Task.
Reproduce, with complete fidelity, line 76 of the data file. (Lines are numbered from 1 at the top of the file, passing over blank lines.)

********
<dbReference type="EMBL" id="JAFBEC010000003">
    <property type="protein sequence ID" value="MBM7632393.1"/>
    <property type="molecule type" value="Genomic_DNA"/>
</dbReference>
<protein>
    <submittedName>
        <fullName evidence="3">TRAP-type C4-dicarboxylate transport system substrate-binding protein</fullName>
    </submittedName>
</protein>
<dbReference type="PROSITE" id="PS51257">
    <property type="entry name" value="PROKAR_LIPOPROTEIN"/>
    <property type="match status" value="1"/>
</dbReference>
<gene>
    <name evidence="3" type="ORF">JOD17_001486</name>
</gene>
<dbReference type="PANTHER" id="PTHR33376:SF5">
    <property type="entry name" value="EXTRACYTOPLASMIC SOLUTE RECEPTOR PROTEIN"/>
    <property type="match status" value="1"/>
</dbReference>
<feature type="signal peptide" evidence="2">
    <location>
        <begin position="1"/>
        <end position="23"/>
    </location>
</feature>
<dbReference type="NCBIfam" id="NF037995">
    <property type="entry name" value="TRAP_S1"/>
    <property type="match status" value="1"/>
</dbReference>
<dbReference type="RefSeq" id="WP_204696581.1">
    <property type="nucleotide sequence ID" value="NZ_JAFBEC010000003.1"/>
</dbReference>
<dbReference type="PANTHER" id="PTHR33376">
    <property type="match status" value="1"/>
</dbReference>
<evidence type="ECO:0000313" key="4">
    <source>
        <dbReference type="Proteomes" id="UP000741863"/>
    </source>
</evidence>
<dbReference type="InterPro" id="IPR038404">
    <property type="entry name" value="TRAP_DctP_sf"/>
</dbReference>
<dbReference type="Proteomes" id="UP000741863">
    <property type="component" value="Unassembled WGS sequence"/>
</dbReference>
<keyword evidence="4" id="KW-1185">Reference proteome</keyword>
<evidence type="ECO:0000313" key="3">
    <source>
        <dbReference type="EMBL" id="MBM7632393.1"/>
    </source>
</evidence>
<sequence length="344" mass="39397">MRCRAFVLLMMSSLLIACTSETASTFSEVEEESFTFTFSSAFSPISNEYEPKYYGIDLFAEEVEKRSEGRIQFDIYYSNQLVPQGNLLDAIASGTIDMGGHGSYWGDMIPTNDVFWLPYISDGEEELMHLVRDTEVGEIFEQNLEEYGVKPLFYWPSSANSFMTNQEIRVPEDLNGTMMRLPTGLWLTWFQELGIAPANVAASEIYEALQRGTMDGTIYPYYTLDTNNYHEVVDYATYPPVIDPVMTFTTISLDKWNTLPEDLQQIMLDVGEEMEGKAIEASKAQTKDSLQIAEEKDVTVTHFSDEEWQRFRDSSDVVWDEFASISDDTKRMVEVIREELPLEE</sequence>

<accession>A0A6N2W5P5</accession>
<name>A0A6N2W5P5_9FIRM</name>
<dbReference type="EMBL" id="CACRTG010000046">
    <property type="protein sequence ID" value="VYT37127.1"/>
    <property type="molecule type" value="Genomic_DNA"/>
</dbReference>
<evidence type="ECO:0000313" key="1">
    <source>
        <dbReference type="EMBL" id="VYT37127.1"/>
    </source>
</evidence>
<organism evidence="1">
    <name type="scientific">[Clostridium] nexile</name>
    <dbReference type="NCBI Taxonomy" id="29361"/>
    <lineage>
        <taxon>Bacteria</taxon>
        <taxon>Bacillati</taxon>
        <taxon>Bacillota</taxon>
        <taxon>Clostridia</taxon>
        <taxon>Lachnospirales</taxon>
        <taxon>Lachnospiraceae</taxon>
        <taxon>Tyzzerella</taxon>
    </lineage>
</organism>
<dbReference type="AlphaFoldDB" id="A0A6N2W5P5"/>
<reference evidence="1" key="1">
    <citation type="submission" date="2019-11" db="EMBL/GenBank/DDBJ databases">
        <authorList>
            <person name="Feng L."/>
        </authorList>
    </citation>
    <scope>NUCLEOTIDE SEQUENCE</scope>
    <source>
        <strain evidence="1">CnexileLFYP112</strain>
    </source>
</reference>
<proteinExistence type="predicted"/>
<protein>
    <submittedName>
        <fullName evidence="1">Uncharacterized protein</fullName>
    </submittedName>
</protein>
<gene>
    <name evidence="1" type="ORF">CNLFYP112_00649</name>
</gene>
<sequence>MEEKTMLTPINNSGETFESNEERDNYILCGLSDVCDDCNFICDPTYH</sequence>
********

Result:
        <taxon>Tyzzerella</taxon>